- Leadership: Competencies required to successfully lead the organization’s staff and operations (e.g., Vision, Leading People). These are unique to those in leadership positions, regardless of the employee’s job or role.
- Technical: Competencies required to be successful within a specific occupation or occupational family (e.g., Regulatory Knowledge). These are unique to an individual role, occupation, or function.
Now that we’ve set the stage for the basic concepts, let’s dive into the competency modeling process.
While practitioners can have different approaches to competency modeling, there are certain “non-negotiables” that are required to ensure the validity and accuracy of developed competencies regardless of the position or type of competency being developed. These non-negotiables are rooted in best practice detailed by the Uniform Guidelines on Employee Selection Procedures, Society for Industrial Organizational Psychology’s Principles for the Use and Validation of Personnel Selection Procedures, and experienced Industrial/Organizational (I/O) Psychologists. In essence, competencies must be behavior-based, validated by the proper subject matter experts (SMEs), and updated regularly. FMP’s proven approach to competency modeling is future-focused and strikes the necessary balance so that resulting competencies are general enough to cover a wide range of employees, but specific enough so they can be tailored for various applications.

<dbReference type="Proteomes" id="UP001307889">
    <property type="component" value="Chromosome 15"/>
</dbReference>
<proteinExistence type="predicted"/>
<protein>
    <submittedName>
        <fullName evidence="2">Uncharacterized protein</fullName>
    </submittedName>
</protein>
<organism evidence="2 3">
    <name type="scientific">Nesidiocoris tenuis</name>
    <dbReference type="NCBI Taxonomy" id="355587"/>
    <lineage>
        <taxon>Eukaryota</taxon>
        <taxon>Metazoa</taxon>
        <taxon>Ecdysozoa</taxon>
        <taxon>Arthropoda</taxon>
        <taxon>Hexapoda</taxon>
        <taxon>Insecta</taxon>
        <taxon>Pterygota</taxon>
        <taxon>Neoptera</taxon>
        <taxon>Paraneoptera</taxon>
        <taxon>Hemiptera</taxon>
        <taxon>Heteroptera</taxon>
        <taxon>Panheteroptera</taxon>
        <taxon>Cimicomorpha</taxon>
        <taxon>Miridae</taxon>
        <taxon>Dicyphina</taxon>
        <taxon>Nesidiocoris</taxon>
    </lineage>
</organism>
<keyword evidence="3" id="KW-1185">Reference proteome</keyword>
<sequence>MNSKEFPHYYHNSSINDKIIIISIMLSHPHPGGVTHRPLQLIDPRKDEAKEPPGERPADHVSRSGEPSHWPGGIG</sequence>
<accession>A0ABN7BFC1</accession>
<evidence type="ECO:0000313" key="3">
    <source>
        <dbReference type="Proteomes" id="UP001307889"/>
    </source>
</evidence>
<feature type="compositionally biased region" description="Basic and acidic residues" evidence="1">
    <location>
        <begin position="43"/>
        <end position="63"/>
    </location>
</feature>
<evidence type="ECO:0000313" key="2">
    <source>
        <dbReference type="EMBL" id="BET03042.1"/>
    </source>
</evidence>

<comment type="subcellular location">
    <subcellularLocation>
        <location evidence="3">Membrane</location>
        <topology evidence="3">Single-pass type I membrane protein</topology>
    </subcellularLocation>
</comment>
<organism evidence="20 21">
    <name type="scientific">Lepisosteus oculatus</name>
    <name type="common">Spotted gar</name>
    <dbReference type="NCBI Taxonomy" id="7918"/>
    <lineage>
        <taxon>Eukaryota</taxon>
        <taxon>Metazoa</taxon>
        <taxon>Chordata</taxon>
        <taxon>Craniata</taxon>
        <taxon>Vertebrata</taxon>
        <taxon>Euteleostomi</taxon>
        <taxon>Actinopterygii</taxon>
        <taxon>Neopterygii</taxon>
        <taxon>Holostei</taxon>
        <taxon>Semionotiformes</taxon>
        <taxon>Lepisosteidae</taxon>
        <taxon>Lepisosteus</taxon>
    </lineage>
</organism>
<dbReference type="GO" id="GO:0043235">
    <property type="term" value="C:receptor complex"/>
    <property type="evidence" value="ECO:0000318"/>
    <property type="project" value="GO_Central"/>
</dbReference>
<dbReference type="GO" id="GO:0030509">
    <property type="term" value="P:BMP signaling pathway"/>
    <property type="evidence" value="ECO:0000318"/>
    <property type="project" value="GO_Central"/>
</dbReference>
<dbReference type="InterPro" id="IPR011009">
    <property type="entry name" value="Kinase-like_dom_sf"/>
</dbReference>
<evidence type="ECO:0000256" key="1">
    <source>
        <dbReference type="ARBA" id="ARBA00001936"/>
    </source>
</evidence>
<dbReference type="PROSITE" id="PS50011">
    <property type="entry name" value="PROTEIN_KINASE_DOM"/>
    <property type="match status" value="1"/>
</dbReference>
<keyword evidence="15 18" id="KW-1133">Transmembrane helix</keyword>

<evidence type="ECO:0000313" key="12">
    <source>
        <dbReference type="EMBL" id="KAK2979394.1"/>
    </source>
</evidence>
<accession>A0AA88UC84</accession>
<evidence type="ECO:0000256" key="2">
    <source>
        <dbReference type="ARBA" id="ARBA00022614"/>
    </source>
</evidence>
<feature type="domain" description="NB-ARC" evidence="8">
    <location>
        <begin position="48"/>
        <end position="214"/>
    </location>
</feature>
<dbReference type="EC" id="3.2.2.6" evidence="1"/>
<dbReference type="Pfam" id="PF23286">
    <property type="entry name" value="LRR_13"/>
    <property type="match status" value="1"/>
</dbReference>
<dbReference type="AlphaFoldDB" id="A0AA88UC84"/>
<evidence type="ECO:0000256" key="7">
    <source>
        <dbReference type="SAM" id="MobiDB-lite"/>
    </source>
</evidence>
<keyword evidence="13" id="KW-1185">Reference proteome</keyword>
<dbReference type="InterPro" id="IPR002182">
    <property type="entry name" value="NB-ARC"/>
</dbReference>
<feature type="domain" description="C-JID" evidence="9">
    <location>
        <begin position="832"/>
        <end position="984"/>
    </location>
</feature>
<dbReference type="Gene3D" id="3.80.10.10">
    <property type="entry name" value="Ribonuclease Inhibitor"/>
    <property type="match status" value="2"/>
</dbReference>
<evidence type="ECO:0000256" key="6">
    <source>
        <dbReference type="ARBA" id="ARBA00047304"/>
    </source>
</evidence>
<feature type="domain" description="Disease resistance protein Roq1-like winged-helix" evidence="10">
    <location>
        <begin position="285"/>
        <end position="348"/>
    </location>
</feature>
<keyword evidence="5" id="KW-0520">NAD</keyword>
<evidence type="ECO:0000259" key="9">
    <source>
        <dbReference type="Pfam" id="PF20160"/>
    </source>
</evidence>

Step 1: Collect and Review Background Information and Data. A comprehensive job analysis is the first critical step in developing a valid competency model. You should begin with a comprehensive review of existing information (e.g., existing job analyses/competency models, position descriptions, vacancy announcements, performance standards, certification program content, training information) in addition to data from external sources (e.g., training certifications, existing competencies from other positions, the Office of Personnel Management’s (OPM) MOSAIC Competencies, or Occupational Information Network [O*NET]) to identify key tasks, roles, and responsibilities. I/O Psychologists are trained in reviewing and synthesizing a great deal of qualitative information to serve as the basis for draft competency models.